The family of a young man who died from a morphine overdose administered by his girlfriend are disappointed with the sentence handed down to the woman, who pleaded guilty to manslaughter.
Kiera Bourque, 24, was ordered to serve one year in prison, followed by one year of house arrest, and two years probation with conditions Wednesday (Sept. 23) in Penticton Supreme Court for manslaughter in the 2017 death of Penticton’s Devon Blackmore. He was 17 at the time of his death.
In an emotional statement following the proceedings, Devon’s mother, Lorrie Blackmore, expressed her and her family’s displeasure for what they view as a light sentence.
Mitigating factors in the case cited by Justice Weatherill included the fact Bourque entered a guilty plea after the conclusion of the preliminary inquiry, accepted responsibility, and did not put Blackmore’s family through a trial.
Lorrie Blackmore noted that Bourque’s defence lawyer closed his arguments by mentioning several times that Bourque saved Blackmore’s family the “pain and anguish” of a trial.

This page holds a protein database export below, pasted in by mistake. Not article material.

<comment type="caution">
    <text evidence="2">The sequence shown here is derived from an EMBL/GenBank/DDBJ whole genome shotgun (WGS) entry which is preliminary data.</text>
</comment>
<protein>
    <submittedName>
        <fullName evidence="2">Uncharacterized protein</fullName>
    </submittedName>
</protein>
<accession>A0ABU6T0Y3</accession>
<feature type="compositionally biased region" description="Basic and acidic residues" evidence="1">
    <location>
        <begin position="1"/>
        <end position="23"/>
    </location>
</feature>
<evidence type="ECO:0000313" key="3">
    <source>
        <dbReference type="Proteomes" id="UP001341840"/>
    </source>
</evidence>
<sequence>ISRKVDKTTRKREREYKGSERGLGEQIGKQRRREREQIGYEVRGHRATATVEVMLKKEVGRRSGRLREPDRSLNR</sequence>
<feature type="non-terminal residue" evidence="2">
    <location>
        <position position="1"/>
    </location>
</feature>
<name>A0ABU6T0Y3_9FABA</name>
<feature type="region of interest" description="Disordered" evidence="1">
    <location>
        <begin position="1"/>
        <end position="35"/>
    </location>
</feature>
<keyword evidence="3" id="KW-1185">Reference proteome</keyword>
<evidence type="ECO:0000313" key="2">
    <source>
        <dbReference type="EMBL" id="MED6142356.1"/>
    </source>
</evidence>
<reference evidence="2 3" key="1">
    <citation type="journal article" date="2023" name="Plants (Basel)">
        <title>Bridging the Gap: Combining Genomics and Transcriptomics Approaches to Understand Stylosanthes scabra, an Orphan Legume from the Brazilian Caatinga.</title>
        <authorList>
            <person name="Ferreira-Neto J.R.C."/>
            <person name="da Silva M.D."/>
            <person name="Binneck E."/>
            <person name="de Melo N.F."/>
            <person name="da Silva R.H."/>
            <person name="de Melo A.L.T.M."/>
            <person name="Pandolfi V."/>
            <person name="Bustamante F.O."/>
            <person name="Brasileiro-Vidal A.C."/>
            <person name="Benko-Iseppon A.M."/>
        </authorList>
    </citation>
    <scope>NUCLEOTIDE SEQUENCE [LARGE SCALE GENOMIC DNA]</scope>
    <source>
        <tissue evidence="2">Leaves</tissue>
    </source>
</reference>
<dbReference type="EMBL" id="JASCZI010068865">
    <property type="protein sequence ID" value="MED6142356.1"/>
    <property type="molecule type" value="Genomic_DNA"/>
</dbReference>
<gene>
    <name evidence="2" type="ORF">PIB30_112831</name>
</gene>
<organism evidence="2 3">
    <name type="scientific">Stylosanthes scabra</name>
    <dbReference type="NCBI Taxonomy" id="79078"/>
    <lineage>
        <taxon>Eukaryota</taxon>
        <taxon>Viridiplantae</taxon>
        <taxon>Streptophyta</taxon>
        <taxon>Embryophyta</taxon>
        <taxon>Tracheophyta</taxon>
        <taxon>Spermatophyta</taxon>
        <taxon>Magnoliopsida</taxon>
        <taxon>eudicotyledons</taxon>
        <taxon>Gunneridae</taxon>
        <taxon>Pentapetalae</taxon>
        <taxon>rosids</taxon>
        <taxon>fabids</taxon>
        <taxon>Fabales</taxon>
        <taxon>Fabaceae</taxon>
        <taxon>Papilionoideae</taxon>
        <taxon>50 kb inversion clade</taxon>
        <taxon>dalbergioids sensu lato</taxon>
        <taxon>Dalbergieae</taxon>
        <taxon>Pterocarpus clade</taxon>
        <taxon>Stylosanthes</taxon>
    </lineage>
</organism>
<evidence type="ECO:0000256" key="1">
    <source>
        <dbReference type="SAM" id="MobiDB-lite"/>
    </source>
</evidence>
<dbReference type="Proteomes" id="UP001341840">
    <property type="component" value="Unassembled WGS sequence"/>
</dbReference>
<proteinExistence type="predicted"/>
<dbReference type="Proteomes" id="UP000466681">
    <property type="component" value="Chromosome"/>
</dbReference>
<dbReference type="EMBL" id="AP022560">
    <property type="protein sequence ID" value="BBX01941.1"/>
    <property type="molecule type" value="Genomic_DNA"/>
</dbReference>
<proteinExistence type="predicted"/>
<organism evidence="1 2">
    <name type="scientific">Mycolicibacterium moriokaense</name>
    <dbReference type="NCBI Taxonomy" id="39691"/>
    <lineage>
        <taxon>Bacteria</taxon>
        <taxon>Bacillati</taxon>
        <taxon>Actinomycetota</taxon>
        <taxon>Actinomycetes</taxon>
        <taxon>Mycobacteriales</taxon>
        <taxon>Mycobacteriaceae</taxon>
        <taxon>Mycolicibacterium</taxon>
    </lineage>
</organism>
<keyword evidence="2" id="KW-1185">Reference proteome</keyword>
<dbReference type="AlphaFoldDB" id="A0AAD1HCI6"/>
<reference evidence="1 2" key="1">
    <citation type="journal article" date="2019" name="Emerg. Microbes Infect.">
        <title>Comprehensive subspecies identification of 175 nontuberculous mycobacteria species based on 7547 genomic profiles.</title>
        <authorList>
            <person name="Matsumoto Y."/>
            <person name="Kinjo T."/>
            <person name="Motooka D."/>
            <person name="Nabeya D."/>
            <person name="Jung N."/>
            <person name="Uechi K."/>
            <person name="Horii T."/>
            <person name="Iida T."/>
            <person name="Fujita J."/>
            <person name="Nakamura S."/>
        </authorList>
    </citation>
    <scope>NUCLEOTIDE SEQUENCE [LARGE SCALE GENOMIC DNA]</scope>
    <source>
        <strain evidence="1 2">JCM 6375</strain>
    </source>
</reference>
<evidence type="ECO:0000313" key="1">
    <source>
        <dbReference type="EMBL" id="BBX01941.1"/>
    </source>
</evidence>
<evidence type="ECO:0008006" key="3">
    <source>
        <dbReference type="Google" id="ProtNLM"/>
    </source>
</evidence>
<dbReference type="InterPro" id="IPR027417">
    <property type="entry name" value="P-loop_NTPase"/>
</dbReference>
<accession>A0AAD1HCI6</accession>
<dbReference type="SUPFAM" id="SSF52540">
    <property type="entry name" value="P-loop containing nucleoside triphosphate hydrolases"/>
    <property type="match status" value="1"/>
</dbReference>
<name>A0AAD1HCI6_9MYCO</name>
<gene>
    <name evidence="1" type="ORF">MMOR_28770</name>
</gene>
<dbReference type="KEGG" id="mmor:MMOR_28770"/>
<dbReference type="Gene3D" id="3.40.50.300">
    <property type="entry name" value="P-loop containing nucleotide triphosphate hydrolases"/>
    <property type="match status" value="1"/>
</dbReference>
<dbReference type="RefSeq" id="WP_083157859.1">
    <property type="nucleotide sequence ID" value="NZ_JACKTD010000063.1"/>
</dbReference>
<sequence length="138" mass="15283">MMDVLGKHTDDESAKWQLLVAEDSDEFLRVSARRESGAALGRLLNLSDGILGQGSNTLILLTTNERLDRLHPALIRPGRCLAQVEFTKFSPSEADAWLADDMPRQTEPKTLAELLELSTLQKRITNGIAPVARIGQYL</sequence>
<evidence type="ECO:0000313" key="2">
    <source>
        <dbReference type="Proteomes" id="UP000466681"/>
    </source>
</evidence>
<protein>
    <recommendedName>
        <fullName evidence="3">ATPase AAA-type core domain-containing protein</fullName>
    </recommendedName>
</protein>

“We wanted a trial so everyone knew how Devon came to be lying in that hallway of that apartment building…”
At the time of his death Blackmore was suffering from pneumonia. His illness lead to Bourque administering the fatal dose of morphine.
“Despite all we do not know, we know one thing for sure – there are other choices that should have been made,” Blackmore’s mother read from her statement, surrounded by friends and family.
“As Devon lay with a high fever struggling to catch his breath, his lungs filling with pneumonia, she should have called her parents, she should have phoned Devon’s parents, she should have dialed 911.
“Instead she chose to melt down her illegally obtained, non-prescription morphine and inject my son not once, but twice.”
Blackmore was not a consumer of hard drugs, was allergic to morphine, and had reacted poorly to it in the past. According to Bourque, he did not inform her of this.
In the midst of a provincial opioid crisis, Blackmore’s mother pleaded for harder sentencing in cases similar to her son’s.
“At every trial we are setting a precedent every time a lesser sentence is handed down, making it easier for the next defendant and harder for the victims,” she said.
“This was a senseless, preventable act carried out in the most reckless and careless way.
“These light sentences are not acceptable and are an embarrassment to the victims. There must be greater repercussions. There must be a heavier onus placed on those who take another life into their own hands.
“Devon’s life deserves more than this… Devon would have wanted to live. Devon deserved better. Devon deserved life.”